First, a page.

‘Do you suffer from Atychiphobia?’
When you think about your goals, your to do list or objectives, do you get sweats, a gnawing sense of panic, an inability to move and, eventually, complete paralysis.’
Atychiphobia is the fear of failure.
And you can beat it.
Recognising your emotions and behaviours
Overcoming your fear of failure starts by recognising the emotions and actions that accompany them. What are your feelings, that sense of dread and how do you behave? Do you start procrastinating, putting off the activities that you (logically) know you need to do, make excuses in your head or out loud ("I'm too busy, I'll do it tomorrow, I need to learn more skills").
Naming your fear is the key step to dealing with it.
Addressing you fears logically
Once you've recognised the fear, logically address it by asking a few questions.
What are the risks?
It's very important that you write them down. Humans are biologically programmed to focus on risks (rather than benefits) and for many of us, that becomes a formless dread rather than specific list. By writing down the risks, you can address each one in turn. Some you can mitigate, others you might simply have to accept. But as a general rule, once your risk are written down, they never look as bad as you imagine.
What is the worst that can happen?
In project management, there is a process where you assess each risk based on likelihood and impact and assign it a rating value. For example, if a risk is likely to happen (score of 4 out of 5), but the impact is minimal (2 out 5), then risk rating is 8 (4 * 2). How you judge likelihood and impact is entirely up to you but Google will give you lots of guidance. Once you've assigned ratings to all of your risks, you can then decide on ways to reduce that risk happening ("risk mitigation"). Looking at your risks through this process can help you take control.
What happens if I don't do it?
One of your risks should be doing nothing. Put it through the same rating process.
What skills or knowledge am I missing?
As part of your risk mitigation process, you may recognise the need to learn some new skills, or gather further information. Assess what impact that will have on your risks, and then add that to your 'to do' list.
Addressing you fears emotionally
Having addressed your fears logically, you now need to address them emotionally. Ask yourself a few questions.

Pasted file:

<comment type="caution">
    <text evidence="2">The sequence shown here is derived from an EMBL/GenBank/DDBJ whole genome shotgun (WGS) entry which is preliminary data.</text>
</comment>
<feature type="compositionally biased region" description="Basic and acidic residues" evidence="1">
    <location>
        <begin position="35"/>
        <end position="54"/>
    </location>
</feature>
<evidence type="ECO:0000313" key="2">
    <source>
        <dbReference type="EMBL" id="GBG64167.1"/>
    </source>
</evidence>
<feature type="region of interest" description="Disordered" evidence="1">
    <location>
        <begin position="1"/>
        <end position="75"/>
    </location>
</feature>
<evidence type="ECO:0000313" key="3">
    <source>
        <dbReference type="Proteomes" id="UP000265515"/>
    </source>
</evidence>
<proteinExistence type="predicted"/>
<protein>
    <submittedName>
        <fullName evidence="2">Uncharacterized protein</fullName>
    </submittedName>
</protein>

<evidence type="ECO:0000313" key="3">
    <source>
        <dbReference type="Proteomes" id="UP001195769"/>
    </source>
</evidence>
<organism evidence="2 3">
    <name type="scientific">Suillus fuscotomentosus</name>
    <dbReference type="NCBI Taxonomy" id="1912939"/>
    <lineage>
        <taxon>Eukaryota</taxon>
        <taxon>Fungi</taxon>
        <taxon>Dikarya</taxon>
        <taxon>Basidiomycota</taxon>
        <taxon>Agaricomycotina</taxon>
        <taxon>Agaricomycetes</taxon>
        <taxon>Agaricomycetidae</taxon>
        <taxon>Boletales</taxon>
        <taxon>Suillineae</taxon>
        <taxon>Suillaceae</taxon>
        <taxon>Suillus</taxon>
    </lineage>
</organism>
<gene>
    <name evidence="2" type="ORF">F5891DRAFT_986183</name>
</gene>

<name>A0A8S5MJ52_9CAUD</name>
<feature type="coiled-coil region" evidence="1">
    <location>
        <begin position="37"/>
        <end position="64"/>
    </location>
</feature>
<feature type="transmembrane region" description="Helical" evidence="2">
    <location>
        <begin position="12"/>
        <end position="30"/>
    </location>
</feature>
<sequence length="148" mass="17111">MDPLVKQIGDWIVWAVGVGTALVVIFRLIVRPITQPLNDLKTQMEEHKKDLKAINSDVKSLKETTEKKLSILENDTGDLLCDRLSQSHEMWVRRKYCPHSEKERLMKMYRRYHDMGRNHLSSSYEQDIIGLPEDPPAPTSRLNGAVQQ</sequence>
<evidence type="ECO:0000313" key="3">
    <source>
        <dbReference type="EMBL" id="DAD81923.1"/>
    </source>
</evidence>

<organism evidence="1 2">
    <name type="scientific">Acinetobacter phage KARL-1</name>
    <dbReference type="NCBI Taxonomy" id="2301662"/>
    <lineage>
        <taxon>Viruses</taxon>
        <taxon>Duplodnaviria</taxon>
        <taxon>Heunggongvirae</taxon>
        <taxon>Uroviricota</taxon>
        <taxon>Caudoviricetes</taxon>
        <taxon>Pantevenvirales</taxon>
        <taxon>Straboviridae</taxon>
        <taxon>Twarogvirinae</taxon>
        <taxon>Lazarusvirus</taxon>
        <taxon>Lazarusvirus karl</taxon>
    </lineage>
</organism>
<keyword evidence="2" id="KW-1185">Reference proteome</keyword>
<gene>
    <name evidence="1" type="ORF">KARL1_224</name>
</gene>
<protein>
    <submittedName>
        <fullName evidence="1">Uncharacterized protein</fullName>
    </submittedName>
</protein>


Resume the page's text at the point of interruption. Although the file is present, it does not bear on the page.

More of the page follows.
What will achieving these objectives mean to me?
How will you feel when you have achieved this goal? What are the tangible benefits? Write it down and hang it up. Achieving hard goals is never easy and there will be times when you struggle and wonder why you're bothering. When that happens refer back to this list.
Will the people I love feel differently about me if I fail?
This is a big one as well. Often fear of failure is actually a fear of looking bad or letting down others. So ask them. You'll probably be surprised by the answer.
And as for everyone else, I hate to break the bad news to you but they probably don't care. They're probably wrapped up in their own problems to notice yours. Sorry. So don't give their views or opinions any weight.
Growth Mindset - Succeed or Learn
A growth mindset is where an individual believes that they can develop skills and abilities through dedication, practice, learning and hard work. A fixed mindset person believes that we are born with all of the skills they will ever have and learning cannot create new ones.
It's a very simplistic model as most people are on a continuum between the two ends. But it has become very popular in the education sector as it has a number of practical implications - it focuses on learning from both success and 'failure', not limiting ourselves based on previous experiences and emphasises the importance of practice and dedication.
And when addressing your fear of failure, a growth mindset says that there are only two outcomes from trying - success or learning.
Most of us only learn from failure. When we're successful, we don't often look beyond what we did to produce the outcome. Failure however can push us to take a look at all the factors, to see where we went wrong. Because we don’t want to feel that again.
So something ‘bad’ – failure – leads to something ‘good’ – learning.
Now of course you have one more thing to do. Take action. Don’t procrastinate. Don’t make excuses. Take action. And now your fear is fading away behind you and you’re powering forward.
What is your No 1 fear, the thing that stops you moving? Let me know.